> virtual_mailbox_maps = hash:/etc/postfix/vmailbox
> virtual_uid_maps = static:2525
> virtual_gid_maps = static:2525

One final piece of configuration for postfix is to create the /etc/postfix/vmailbox file. In our case, instead of creating individual users (who wants to be responsible for administering individual accounts on a development mail server?) we’ll create one catchall mailbox that all mail will be routed to.

[ray@wxyz ~]$ sudo cat >vmailbox <<EOF
@example.com       example.com/all/Maildir/
EOF
[ray@wxyz ~]$ sudo postmap /etc/postfix/vmailbox

We are ready to enable and start the postfix server:

[ray@wxyz ~]$ sudo  systemctl enable postfix
Created symlink /etc/systemd/system/multi-user.target.wants/postfix.service → /usr/lib/systemd/system/postfix.service.
[ray@wxyz ~]$ sudo  systemctl start postfix

Testing SMTP using netcat

We can test the postfix server using netcat:

[ray@stinger ~]$ nc devmail 25 <<EOM
EHLO STINGER
MAIL FROM:auser@example.com
RCPT TO:someone@example.com
DATA
Subject:Testing an email on the new environment

This is a test of our postfix configuration.
.
QUIT
EOM
#
220 devmail.example.com ESMTP Postfix
250-devmail.example.com
250-PIPELINING
250-SIZE 10240000
250-VRFY
250-ETRN
250-STARTTLS
250-ENHANCEDSTATUSCODES
250-8BITMIME
250-DSN
250 SMTPUTF8
250 2.1.0 Ok
250 2.1.5 Ok
354 End data with <CR><LF>.<CR><LF>
250 2.0.0 Ok: queued as EF2DD1D5C89
221 2.0.0 Bye

Furthermore we can verify that relaying to another email server fails:

[ray@stinger ~]$ nc devmail 25 <<EOM
EHLO STINGER
MAIL FROM:auser@example.com
RCPT TO:ray@example.net
QUIT
EOM
#
220 devmail.example.com ESMTP Postfix
250-devmail.example.com
250-PIPELINING
250-SIZE 10240000
250-VRFY
250-ETRN
250-STARTTLS
250-ENHANCEDSTATUSCODES
250-8BITMIME
250-DSN
250 SMTPUTF8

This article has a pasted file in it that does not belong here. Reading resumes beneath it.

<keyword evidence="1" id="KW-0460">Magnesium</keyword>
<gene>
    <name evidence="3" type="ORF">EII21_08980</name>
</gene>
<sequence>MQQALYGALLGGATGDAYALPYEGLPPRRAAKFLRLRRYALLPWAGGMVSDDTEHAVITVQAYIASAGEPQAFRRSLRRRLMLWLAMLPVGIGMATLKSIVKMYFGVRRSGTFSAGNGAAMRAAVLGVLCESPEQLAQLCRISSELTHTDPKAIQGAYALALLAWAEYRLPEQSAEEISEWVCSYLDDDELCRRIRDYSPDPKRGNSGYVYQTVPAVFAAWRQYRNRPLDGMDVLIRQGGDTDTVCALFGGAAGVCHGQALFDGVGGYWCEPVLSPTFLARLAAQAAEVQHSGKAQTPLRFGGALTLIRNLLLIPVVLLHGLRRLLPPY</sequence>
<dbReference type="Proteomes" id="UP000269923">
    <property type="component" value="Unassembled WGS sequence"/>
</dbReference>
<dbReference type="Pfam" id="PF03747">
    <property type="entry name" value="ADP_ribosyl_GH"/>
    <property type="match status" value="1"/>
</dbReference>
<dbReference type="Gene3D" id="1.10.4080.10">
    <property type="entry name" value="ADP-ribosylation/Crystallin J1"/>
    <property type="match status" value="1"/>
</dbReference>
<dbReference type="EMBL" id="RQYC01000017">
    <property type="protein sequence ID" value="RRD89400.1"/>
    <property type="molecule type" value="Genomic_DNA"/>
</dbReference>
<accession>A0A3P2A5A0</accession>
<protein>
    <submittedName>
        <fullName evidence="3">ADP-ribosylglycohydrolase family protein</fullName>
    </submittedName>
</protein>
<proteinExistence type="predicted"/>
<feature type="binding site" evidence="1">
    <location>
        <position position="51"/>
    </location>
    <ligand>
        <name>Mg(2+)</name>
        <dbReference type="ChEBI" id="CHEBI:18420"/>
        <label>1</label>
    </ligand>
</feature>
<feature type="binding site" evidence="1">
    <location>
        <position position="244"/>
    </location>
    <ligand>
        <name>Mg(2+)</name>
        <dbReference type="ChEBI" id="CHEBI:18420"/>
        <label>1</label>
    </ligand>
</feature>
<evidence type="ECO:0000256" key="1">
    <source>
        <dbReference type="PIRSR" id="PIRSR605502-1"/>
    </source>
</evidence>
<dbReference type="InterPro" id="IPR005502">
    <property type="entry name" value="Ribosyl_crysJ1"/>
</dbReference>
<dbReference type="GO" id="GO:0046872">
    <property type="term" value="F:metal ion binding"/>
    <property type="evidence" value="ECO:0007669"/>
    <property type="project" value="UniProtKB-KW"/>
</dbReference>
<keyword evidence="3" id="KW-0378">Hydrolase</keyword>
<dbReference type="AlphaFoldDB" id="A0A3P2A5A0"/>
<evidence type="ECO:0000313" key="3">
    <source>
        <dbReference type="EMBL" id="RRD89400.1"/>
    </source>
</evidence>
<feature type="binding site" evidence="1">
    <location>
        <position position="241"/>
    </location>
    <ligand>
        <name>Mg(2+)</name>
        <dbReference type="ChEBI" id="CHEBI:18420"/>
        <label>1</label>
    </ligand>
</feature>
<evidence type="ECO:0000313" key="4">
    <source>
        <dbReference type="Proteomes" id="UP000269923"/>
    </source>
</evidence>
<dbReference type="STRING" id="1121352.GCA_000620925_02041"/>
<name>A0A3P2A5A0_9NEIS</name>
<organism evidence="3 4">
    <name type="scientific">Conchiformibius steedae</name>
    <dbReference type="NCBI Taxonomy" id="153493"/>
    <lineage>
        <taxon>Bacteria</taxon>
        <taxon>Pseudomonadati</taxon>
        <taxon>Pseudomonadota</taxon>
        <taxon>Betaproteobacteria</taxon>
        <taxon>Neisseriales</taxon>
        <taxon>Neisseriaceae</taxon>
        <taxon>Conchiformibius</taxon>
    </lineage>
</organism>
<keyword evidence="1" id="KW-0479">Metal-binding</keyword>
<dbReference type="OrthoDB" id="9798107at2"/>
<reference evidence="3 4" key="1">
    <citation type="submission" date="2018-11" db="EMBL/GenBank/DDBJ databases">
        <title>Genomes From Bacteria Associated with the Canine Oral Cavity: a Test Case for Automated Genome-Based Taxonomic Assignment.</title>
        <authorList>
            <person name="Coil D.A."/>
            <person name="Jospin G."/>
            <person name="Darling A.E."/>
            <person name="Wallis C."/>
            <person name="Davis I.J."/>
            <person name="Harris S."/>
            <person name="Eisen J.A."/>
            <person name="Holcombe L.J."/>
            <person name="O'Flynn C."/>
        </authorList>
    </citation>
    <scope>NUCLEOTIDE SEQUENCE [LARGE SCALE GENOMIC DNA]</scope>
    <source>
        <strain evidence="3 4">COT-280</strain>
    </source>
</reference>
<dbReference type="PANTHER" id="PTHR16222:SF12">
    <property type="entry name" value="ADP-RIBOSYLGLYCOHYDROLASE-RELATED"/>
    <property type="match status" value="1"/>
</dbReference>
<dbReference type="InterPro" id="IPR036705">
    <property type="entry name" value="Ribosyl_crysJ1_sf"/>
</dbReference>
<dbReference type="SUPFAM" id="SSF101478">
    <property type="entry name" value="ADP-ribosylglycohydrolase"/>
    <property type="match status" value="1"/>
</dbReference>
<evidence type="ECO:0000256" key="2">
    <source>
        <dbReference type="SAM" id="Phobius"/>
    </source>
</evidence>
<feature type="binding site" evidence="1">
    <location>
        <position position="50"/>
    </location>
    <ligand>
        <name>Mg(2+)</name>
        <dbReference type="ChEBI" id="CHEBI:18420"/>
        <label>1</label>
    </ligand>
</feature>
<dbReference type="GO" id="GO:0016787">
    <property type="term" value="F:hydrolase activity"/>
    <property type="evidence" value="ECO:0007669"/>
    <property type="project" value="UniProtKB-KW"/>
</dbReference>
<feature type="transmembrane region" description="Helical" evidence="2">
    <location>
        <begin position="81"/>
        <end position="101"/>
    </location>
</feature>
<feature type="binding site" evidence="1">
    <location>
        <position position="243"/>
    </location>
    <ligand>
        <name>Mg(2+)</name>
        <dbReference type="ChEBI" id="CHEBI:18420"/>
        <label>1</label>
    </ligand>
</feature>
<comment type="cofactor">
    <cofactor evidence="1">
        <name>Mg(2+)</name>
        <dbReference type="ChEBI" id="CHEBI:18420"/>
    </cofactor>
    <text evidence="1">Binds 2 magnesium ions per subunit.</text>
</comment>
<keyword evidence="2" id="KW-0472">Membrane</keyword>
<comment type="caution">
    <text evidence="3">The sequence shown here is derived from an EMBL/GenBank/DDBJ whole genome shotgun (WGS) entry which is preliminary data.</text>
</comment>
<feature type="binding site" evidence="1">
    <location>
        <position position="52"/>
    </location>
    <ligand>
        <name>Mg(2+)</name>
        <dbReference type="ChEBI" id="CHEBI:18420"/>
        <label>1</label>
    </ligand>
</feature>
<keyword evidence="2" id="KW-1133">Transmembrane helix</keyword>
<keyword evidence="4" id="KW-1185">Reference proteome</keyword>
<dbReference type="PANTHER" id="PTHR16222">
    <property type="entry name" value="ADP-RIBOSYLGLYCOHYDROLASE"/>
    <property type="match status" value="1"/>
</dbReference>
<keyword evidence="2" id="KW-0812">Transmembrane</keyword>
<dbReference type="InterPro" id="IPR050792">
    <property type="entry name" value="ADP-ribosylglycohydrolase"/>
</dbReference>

250 2.1.0 Ok
554 5.7.1 <ray@example.net>: Relay access denied
221 2.0.0 Bye

Dovecot

Installation and Configuration

I suppose you would like to be able to read the mail too? After all, we aren’t all perfect coders who get it right on the first try.

In that case, we will set up a dovecot server to provide access to the mailbox via IMAP.

Note the the firewall was already configured to allow IMAP traffic above. Installing and enabling dovecot involves the usual steps:

[ray@wxyz ~]$ sudo dnf install dovecot
[ray@wxyz ~]$ sudo systemctl enable dovecot
Created symlink /etc/systemd/system/multi-user.target.wants/dovecot.service → /usr/lib/systemd/system/dovecot.service.

Next we configure authentication to use a custom password file instead of the system authentication by editing the /etc/dovecot/conf.d/10-auth.conf file. The resulting changes in diff format:

10a11
> disable_plaintext_auth = no
122c123
< !include auth-system.conf.ext
---
> #!include auth-system.conf.ext
125c126
< #!include auth-passwdfile.conf.ext
---
> !include auth-passwdfile.conf.ext

Next we tell dovecot where to find our mailbox files by editing /etc/dovecot/conf.d/10-mail.conf, by setting the mail_location parameter:

30c30
< #mail_location =
---
> mail_location = maildir:/var/mail/vhosts/%d/%n/Maildir

Next we edit the /etc/dovecot/conf.d/auth-passwdfile.conf.ext file. This was the configuration we activated when editing 10-auth.conf and will contain the details of our custom authentication. The resulting file is small enough to reproduce here (with commented-out lines omitted):

passdb {
  driver = passwd-file
  args = /etc/dovecot/%d-passdb
}

userdb {
  driver = static
  args = uid=vmail gid=vmail home=/var/mail/vhosts/%d/%n
}

We configure dovecot to use the password file in the pattern /etc/dovecot/%d-passwd. The %d here is a placeholder for the domain, example.com, so out password file will be /etc/dovecot/example.com-passdb.

Since we are not all that concerned about security for our fake email, we can create the password file in plaintext:

[ray@wxyz dovecot]$ sudo cat >example.com-passdb <<EOF
all@example.com:{PLAIN}password
EOF

Now we can start the dovecot server:

[ray@wxyz dovecot]$ sudo systemctl start dovecot

Finally, we set up a cron job to delete old mail older than a week old on a weekly basis:

[ray@wxyz dovecot]$ sudo cat >/etc/cron.weekly/delete-old-mail <<EOF
#!/bin/bash
threshold=$( date --date='last week' '+%d-%b-%Y' )